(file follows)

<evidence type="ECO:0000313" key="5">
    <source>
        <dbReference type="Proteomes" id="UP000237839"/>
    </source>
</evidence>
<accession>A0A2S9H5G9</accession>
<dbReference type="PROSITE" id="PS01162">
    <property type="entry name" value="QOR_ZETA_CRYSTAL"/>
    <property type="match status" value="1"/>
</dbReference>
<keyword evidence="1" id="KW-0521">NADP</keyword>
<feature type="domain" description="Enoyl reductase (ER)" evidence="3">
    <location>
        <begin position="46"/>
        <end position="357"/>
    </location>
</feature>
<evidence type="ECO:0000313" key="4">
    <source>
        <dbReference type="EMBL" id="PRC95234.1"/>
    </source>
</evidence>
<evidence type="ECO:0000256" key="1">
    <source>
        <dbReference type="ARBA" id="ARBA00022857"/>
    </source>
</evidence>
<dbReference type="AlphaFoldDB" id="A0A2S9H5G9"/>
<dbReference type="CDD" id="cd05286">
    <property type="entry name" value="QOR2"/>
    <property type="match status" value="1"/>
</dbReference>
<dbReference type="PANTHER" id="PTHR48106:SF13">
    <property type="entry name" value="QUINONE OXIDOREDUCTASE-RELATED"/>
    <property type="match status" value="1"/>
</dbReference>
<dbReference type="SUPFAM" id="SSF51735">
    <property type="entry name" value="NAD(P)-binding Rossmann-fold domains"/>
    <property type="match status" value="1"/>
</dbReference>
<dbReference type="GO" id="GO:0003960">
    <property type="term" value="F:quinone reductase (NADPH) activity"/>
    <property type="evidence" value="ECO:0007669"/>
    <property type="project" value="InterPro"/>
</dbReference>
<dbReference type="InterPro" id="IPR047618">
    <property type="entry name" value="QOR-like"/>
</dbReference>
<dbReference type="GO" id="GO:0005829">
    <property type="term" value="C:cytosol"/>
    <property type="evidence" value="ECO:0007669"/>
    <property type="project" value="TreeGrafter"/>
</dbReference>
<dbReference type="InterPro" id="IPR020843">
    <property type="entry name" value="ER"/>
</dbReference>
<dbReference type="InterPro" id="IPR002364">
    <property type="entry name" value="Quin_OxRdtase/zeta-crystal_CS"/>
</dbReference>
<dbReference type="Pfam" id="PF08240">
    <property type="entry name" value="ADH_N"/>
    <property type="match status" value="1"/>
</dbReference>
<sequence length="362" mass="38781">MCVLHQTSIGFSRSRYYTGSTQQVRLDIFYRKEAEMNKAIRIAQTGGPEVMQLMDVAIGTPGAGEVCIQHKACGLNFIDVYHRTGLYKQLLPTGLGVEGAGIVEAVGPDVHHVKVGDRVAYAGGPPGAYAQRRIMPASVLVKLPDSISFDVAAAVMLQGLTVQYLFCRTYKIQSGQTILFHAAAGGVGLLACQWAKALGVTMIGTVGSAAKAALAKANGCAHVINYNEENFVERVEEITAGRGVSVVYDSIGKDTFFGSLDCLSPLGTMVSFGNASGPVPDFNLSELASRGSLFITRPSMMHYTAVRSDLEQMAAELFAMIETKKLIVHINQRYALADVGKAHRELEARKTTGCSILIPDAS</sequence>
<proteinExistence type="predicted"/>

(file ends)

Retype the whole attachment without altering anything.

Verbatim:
<evidence type="ECO:0000313" key="5">
    <source>
        <dbReference type="Proteomes" id="UP000237839"/>
    </source>
</evidence>
<accession>A0A2S9H5G9</accession>
<dbReference type="PROSITE" id="PS01162">
    <property type="entry name" value="QOR_ZETA_CRYSTAL"/>
    <property type="match status" value="1"/>
</dbReference>
<keyword evidence="1" id="KW-0521">NADP</keyword>
<feature type="domain" description="Enoyl reductase (ER)" evidence="3">
    <location>
        <begin position="46"/>
        <end position="357"/>
    </location>
</feature>
<evidence type="ECO:0000313" key="4">
    <source>
        <dbReference type="EMBL" id="PRC95234.1"/>
    </source>
</evidence>
<evidence type="ECO:0000256" key="1">
    <source>
        <dbReference type="ARBA" id="ARBA00022857"/>
    </source>
</evidence>
<dbReference type="AlphaFoldDB" id="A0A2S9H5G9"/>
<dbReference type="CDD" id="cd05286">
    <property type="entry name" value="QOR2"/>
    <property type="match status" value="1"/>
</dbReference>
<dbReference type="PANTHER" id="PTHR48106:SF13">
    <property type="entry name" value="QUINONE OXIDOREDUCTASE-RELATED"/>
    <property type="match status" value="1"/>
</dbReference>
<dbReference type="SUPFAM" id="SSF51735">
    <property type="entry name" value="NAD(P)-binding Rossmann-fold domains"/>
    <property type="match status" value="1"/>
</dbReference>
<dbReference type="GO" id="GO:0003960">
    <property type="term" value="F:quinone reductase (NADPH) activity"/>
    <property type="evidence" value="ECO:0007669"/>
    <property type="project" value="InterPro"/>
</dbReference>
<dbReference type="InterPro" id="IPR047618">
    <property type="entry name" value="QOR-like"/>
</dbReference>
<dbReference type="GO" id="GO:0005829">
    <property type="term" value="C:cytosol"/>
    <property type="evidence" value="ECO:0007669"/>
    <property type="project" value="TreeGrafter"/>
</dbReference>
<dbReference type="InterPro" id="IPR020843">
    <property type="entry name" value="ER"/>
</dbReference>
<dbReference type="InterPro" id="IPR002364">
    <property type="entry name" value="Quin_OxRdtase/zeta-crystal_CS"/>
</dbReference>
<dbReference type="Pfam" id="PF08240">
    <property type="entry name" value="ADH_N"/>
    <property type="match status" value="1"/>
</dbReference>
<sequence length="362" mass="38781">MCVLHQTSIGFSRSRYYTGSTQQVRLDIFYRKEAEMNKAIRIAQTGGPEVMQLMDVAIGTPGAGEVCIQHKACGLNFIDVYHRTGLYKQLLPTGLGVEGAGIVEAVGPDVHHVKVGDRVAYAGGPPGAYAQRRIMPASVLVKLPDSISFDVAAAVMLQGLTVQYLFCRTYKIQSGQTILFHAAAGGVGLLACQWAKALGVTMIGTVGSAAKAALAKANGCAHVINYNEENFVERVEEITAGRGVSVVYDSIGKDTFFGSLDCLSPLGTMVSFGNASGPVPDFNLSELASRGSLFITRPSMMHYTAVRSDLEQMAAELFAMIETKKLIVHINQRYALADVGKAHRELEARKTTGCSILIPDAS</sequence>
<proteinExistence type="predicted"/>